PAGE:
Medical Minute 9-24: Solving Cerebral Palsy in 3-D

By: Melissa Medalie Email
By: Melissa Medalie Email

It's Christian Magana is one of 800,000 people in the U.S. battling cerebral palsy. Four months ago, Christian had leg surgery ,and a computer with an electric eye and a rolling camera told doctors how to help him.

"What we seek to do is alter the appearance and the functionality of the walking pattern," said Douglas Barnes, M.D., Chief of Staff/Medical Director of the Motion Analysis Lab Shriners Hospital for Children in Houston, Texas.

Doctor Douglas Barnes works in the motion analysis lab at Shriners Hospital for Children. As a patient treads floor plates, cameras track their movements in three-D. Doctors measure hip, knee and ankle motion then decide which treatments are necessary.

"It helps us by giving us a better video picture of how the patient moves," said Steven Irby, Engineer at Motion Analysis Lab Shriners Hospital for Children in Houston, Texas.

Post-surgery recap shows how drastically the patient's movement has been corrected. Here, you see how surgery helps place more weight on more of the foot. Doctor Barnes says a surgery without these tools could be risky.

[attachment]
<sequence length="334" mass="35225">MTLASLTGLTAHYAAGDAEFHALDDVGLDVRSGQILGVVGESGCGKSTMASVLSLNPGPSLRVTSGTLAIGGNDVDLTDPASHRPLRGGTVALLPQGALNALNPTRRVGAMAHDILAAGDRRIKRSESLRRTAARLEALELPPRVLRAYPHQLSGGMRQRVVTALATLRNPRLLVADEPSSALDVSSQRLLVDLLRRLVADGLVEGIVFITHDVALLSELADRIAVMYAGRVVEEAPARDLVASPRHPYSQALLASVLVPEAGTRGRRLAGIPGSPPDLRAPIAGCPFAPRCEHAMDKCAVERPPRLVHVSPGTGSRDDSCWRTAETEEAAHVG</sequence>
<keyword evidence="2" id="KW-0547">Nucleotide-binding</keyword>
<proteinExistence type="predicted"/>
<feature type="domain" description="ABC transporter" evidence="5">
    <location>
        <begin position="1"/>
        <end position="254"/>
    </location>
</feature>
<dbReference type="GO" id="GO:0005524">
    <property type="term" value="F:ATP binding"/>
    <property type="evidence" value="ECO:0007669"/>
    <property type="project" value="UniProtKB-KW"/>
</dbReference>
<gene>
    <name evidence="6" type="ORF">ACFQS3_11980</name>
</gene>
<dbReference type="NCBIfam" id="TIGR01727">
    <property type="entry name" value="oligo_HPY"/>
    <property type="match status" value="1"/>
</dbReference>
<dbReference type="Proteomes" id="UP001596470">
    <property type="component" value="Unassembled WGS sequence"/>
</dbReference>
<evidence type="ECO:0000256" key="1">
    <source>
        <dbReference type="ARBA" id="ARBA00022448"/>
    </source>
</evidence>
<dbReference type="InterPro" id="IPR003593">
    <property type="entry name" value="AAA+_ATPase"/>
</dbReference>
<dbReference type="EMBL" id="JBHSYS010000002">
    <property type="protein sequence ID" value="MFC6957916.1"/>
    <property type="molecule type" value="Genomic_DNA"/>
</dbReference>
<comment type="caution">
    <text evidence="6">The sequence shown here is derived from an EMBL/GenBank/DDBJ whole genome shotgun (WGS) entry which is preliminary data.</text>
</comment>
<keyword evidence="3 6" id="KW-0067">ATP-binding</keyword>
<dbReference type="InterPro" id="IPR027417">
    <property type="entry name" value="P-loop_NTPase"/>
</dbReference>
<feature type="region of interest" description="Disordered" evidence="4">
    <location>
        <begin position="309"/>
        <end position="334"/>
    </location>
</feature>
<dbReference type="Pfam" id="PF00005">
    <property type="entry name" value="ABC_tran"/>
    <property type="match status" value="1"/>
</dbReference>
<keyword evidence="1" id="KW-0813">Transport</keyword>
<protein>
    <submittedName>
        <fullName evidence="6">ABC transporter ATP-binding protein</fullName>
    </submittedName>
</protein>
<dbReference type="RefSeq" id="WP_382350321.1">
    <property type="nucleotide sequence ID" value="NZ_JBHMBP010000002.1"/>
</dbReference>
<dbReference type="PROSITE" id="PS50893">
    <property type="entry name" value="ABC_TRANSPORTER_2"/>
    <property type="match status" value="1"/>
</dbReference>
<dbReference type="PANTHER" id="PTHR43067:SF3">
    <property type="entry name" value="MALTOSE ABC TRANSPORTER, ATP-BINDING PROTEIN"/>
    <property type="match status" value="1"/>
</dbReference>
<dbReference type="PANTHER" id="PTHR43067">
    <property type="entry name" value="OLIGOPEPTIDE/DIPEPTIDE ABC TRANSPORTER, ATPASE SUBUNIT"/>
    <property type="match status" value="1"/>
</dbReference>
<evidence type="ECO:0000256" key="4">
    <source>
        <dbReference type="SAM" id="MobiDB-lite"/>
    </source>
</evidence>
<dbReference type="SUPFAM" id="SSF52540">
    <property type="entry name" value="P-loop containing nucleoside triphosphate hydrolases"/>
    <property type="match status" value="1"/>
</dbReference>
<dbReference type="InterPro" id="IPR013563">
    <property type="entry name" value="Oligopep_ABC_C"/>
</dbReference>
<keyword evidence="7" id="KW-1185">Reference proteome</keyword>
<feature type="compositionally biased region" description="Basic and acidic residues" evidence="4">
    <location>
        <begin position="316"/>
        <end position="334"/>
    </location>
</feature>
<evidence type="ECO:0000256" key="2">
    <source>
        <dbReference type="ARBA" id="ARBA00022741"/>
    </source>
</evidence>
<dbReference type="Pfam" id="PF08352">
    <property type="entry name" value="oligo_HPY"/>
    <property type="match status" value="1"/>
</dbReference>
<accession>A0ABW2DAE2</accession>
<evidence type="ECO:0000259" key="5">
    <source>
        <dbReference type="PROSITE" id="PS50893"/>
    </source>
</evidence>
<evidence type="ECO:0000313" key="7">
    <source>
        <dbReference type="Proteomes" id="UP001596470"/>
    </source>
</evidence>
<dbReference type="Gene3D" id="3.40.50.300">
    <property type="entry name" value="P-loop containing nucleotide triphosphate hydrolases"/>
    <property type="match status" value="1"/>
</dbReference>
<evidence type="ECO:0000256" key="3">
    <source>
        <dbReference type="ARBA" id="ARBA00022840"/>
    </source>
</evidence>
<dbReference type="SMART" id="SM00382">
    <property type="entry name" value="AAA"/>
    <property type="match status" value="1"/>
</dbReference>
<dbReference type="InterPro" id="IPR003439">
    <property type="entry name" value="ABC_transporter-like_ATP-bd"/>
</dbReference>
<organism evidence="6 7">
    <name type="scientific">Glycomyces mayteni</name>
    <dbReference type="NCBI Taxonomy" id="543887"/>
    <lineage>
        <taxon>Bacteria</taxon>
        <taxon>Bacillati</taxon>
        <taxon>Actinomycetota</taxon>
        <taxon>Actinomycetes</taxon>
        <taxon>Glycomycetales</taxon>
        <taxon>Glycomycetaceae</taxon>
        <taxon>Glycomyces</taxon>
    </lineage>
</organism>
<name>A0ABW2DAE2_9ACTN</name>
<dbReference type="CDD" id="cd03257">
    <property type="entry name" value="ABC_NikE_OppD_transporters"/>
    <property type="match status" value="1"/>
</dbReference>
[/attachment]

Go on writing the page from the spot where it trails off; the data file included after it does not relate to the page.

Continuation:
"It may not include the appropriate procedures. It may add too many. It may not add enough," said Douglas Barnes, M.D.

After surgery, a camera unit -- posted seven feet high -- tracks each patient as if it was stationed on their hip -- showing kids how far they've come.

"The physician can actually pull up the video, show him how he did walk, show him how he is walking, and it really helps in that communication," said Steven Irby.

Christian feels the difference with every step.

FOR MORE INFORMATION, PLEASE CONTACT:Jo Ann Zuniga, PR Director Shriners Hospital for Children Houston, TX(713) 793-3725jazuniga@shrinenet.org


You must be logged in to post comments.

Username:
Password (case sensitive):
Remember Me:

Read Comments

Comments are posted from viewers like you and do not always reflect the views of this station.
  • by John Location: Tallahassee on Sep 24, 2010 at 04:09 PM
    Shriners 22 hospitals provide medical treatment to children at no cost. The article clearly shows the world class care that the children receive. Shriners hospital readily accept children across the county. If you know of a child below the age of 18 that needs medical care call 1-800-237-5055 or www.shrinesavers.com
WCTV 1801 Halstead Blvd. Tallahassee, FL 32309
Copyright © 2002-2016 - Designed by Gray Digital Media - Powered by Clickability 103737829 - wctv.tv/a?a=103737829
Gray Television, Inc.